Cattle Trails of the Old West
The Chisholm Trail and the Great Western Cattle Trail were famous cattle trails which started in Texas and ended in Kansas.
- People in the Eastern United States started eating more beef in the late 1800s. This meant they needed a way to get the cattle from the ranches in Texas. Texas didn't have any railroads at this time, so people had to take the cattle to railheads in Kansas. A railhead is an end point for a railroad.
- Cattle sold at higher prices in the Northeast, so farmers took their cattle on cattle drives to the railheads and then shipped the cattle to the North and Northeast in order to make more money.
The Chisholm Trail
In the latter half of the 19th Century, cattlemen rounded up longhorns by the millions in Texas, cropped their ears, branded their hides, and drove them north across the Indian Nations into Kansas. Somewhere along the way, without intending to do more than work for a hard day's pay and board, they launched the legend of the American cowboy. The cattle drives followed three major routes through what is now Oklahoma. One of those routes, known as the Chisholm Trail, crossed just a short distance from my back door when I lived in Duncan, Oklahoma. I have moved on, but traces of the trail remain to this day.
The following pages explore the past, discover the present, and anticipate the future of this historic cattle trail. Ride along on this virtual trail, and we'll face cattle stampedes, river crossings and other hazards encountered by the hardy individuals who followed the original trail.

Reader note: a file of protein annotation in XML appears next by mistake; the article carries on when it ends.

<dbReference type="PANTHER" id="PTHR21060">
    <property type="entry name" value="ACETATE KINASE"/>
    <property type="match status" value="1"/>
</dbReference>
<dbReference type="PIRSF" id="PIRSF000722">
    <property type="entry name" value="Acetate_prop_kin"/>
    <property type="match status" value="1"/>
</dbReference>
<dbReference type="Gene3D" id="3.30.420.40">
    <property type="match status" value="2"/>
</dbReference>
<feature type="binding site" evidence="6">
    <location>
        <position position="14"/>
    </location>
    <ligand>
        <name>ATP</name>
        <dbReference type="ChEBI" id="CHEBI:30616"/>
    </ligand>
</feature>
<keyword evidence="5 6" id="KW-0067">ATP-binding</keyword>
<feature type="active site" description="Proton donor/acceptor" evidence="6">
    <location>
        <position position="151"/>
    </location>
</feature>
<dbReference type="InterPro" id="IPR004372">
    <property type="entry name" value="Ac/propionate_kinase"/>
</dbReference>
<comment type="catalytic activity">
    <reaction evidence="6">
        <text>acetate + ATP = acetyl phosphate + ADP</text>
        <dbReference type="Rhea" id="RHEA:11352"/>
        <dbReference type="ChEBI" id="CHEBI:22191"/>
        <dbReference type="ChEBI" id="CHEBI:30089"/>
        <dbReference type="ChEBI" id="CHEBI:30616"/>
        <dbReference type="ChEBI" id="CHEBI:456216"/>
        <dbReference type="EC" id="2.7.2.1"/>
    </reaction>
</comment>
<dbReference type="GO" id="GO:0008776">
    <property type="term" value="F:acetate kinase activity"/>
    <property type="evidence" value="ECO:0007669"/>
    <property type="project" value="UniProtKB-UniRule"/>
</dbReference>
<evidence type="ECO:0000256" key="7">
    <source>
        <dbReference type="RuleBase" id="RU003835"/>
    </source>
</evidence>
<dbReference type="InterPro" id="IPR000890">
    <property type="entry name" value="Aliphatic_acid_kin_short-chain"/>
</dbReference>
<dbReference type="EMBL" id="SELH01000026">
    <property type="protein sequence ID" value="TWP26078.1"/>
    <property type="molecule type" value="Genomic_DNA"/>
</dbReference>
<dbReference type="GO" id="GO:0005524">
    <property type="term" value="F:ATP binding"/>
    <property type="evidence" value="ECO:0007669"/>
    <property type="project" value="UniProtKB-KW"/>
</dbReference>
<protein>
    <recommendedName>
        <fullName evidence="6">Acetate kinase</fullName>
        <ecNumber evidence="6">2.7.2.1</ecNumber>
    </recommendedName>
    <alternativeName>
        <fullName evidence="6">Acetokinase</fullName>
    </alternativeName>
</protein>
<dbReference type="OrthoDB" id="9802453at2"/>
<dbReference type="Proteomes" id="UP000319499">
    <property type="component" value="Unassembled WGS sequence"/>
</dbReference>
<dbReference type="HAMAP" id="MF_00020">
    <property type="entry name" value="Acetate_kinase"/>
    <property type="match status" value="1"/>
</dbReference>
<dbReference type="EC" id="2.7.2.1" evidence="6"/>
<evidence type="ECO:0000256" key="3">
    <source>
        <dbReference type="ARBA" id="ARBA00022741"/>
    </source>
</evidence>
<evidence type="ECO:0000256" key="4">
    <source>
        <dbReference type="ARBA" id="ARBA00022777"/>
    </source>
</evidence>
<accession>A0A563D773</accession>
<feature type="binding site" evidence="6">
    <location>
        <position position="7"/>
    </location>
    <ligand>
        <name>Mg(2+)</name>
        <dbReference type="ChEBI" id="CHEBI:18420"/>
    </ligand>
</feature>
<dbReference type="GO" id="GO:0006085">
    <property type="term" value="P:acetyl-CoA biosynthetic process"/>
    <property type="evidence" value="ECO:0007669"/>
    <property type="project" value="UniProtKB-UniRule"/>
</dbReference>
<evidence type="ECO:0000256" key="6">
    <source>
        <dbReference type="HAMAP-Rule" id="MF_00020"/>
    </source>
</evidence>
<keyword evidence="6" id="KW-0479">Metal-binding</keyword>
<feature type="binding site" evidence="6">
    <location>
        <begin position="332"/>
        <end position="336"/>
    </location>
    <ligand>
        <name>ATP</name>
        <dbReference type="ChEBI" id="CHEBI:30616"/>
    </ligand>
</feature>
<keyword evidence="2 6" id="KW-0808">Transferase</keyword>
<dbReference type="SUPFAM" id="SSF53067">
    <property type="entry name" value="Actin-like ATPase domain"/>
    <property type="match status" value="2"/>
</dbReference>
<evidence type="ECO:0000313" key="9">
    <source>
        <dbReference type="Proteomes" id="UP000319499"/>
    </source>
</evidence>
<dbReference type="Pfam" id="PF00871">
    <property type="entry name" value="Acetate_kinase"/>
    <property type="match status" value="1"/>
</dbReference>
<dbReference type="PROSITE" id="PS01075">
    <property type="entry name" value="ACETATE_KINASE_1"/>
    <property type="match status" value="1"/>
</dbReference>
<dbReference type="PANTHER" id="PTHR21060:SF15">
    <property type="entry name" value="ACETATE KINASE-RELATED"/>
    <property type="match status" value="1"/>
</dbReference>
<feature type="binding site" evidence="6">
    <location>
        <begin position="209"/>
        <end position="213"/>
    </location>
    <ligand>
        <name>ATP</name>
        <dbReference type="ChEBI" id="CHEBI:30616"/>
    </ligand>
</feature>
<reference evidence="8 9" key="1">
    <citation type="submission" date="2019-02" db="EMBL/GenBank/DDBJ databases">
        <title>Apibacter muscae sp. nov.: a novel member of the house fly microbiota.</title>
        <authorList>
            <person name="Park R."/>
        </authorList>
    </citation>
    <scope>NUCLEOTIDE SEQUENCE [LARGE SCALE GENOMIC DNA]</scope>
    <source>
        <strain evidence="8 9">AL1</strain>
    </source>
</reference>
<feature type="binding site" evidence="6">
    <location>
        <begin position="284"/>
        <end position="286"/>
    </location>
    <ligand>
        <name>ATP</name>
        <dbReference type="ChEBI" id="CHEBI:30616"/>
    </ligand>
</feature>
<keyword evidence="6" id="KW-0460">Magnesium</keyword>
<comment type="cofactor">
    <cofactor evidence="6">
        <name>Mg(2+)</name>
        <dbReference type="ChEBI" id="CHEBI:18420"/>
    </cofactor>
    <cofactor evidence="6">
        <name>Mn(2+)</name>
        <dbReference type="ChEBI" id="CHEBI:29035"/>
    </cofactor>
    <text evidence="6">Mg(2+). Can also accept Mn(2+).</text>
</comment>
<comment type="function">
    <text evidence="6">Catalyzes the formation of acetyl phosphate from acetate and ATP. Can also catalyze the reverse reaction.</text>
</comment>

The Great Western
The Black Cowboy
- Many slaves brought into the United States came from African countries such as Ghana and Gambia, which were known for herding cattle. Therefore, slave owners in the Southern U.S. were very much interested in these skilled herders.
- In South Carolina and other sections of the Deep South, slaves used their skills on cattle plantations. A few were mounted, but most used dogs, bullwhips and salt to manage cattle. After the Civil War, ex-slaves became mounted cowboys moving cattle along trails or cowhands on cattle ranches.
- From 1886 to 1896, millions of cattle were driven down the cattle trails by approximately 35,000 cowboys of which 5,000 to 8,000 were black. This is a little less than one fourth of the total number of cowboys known to have worked these trails.
- Black cowboys rode out of Texas along the Chisholm, Western, Goodnight-Loving and other trails in cattle drives to Kansas, the Dakotas, Colorado and Wyoming, usually taking approximately three months to reach their destination.
- Black cowboys brought many skills to the table as herders and contributed much to the cattle industry and the settling of the West.
- Black, white, brown and red cowboys lived, ate and slept together when herding cattle. Due to the dangers and hardships experienced in their lifestyles, they trusted and depended on each other to get the job done.